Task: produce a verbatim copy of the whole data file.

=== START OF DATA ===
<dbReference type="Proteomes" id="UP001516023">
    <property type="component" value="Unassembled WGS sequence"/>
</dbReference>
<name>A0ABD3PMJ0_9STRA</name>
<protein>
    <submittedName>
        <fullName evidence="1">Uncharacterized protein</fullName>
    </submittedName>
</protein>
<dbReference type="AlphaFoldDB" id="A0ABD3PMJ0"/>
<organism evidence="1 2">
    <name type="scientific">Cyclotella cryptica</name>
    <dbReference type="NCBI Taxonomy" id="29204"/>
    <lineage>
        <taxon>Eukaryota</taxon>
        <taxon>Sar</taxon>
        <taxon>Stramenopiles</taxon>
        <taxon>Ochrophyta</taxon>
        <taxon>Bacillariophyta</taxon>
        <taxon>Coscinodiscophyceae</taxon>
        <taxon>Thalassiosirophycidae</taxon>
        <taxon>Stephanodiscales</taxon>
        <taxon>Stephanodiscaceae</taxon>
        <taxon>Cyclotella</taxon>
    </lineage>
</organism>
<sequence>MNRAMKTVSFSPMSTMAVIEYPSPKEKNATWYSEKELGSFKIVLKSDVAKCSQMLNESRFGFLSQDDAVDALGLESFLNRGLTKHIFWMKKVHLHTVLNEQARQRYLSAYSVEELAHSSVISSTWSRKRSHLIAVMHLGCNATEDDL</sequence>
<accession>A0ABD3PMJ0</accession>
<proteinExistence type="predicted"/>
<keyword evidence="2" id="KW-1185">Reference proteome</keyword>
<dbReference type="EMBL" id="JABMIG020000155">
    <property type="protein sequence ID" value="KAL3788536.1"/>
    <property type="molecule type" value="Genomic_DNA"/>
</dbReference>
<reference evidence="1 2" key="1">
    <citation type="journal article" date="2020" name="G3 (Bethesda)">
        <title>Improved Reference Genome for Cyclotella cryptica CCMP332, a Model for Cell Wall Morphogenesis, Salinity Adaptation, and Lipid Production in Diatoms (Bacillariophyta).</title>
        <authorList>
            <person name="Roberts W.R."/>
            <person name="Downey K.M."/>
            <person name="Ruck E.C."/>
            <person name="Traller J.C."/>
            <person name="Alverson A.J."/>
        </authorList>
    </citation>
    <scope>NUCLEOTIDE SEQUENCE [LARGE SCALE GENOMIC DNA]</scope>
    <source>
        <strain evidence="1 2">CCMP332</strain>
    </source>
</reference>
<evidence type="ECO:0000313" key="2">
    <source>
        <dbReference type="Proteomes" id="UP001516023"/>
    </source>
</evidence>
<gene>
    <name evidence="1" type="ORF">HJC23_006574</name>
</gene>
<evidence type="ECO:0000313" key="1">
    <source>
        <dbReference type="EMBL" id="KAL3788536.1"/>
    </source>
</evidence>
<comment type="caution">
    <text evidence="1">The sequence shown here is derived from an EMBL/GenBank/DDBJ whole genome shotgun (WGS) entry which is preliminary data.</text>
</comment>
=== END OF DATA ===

<dbReference type="Proteomes" id="UP001516023">
    <property type="component" value="Unassembled WGS sequence"/>
</dbReference>
<name>A0ABD3PMJ0_9STRA</name>
<protein>
    <submittedName>
        <fullName evidence="1">Uncharacterized protein</fullName>
    </submittedName>
</protein>
<dbReference type="AlphaFoldDB" id="A0ABD3PMJ0"/>
<organism evidence="1 2">
    <name type="scientific">Cyclotella cryptica</name>
    <dbReference type="NCBI Taxonomy" id="29204"/>
    <lineage>
        <taxon>Eukaryota</taxon>
        <taxon>Sar</taxon>
        <taxon>Stramenopiles</taxon>
        <taxon>Ochrophyta</taxon>
        <taxon>Bacillariophyta</taxon>
        <taxon>Coscinodiscophyceae</taxon>
        <taxon>Thalassiosirophycidae</taxon>
        <taxon>Stephanodiscales</taxon>
        <taxon>Stephanodiscaceae</taxon>
        <taxon>Cyclotella</taxon>
    </lineage>
</organism>
<sequence>MNRAMKTVSFSPMSTMAVIEYPSPKEKNATWYSEKELGSFKIVLKSDVAKCSQMLNESRFGFLSQDDAVDALGLESFLNRGLTKHIFWMKKVHLHTVLNEQARQRYLSAYSVEELAHSSVISSTWSRKRSHLIAVMHLGCNATEDDL</sequence>
<accession>A0ABD3PMJ0</accession>
<proteinExistence type="predicted"/>
<keyword evidence="2" id="KW-1185">Reference proteome</keyword>
<dbReference type="EMBL" id="JABMIG020000155">
    <property type="protein sequence ID" value="KAL3788536.1"/>
    <property type="molecule type" value="Genomic_DNA"/>
</dbReference>
<reference evidence="1 2" key="1">
    <citation type="journal article" date="2020" name="G3 (Bethesda)">
        <title>Improved Reference Genome for Cyclotella cryptica CCMP332, a Model for Cell Wall Morphogenesis, Salinity Adaptation, and Lipid Production in Diatoms (Bacillariophyta).</title>
        <authorList>
            <person name="Roberts W.R."/>
            <person name="Downey K.M."/>
            <person name="Ruck E.C."/>
            <person name="Traller J.C."/>
            <person name="Alverson A.J."/>
        </authorList>
    </citation>
    <scope>NUCLEOTIDE SEQUENCE [LARGE SCALE GENOMIC DNA]</scope>
    <source>
        <strain evidence="1 2">CCMP332</strain>
    </source>
</reference>
<evidence type="ECO:0000313" key="2">
    <source>
        <dbReference type="Proteomes" id="UP001516023"/>
    </source>
</evidence>
<gene>
    <name evidence="1" type="ORF">HJC23_006574</name>
</gene>
<evidence type="ECO:0000313" key="1">
    <source>
        <dbReference type="EMBL" id="KAL3788536.1"/>
    </source>
</evidence>
<comment type="caution">
    <text evidence="1">The sequence shown here is derived from an EMBL/GenBank/DDBJ whole genome shotgun (WGS) entry which is preliminary data.</text>
</comment>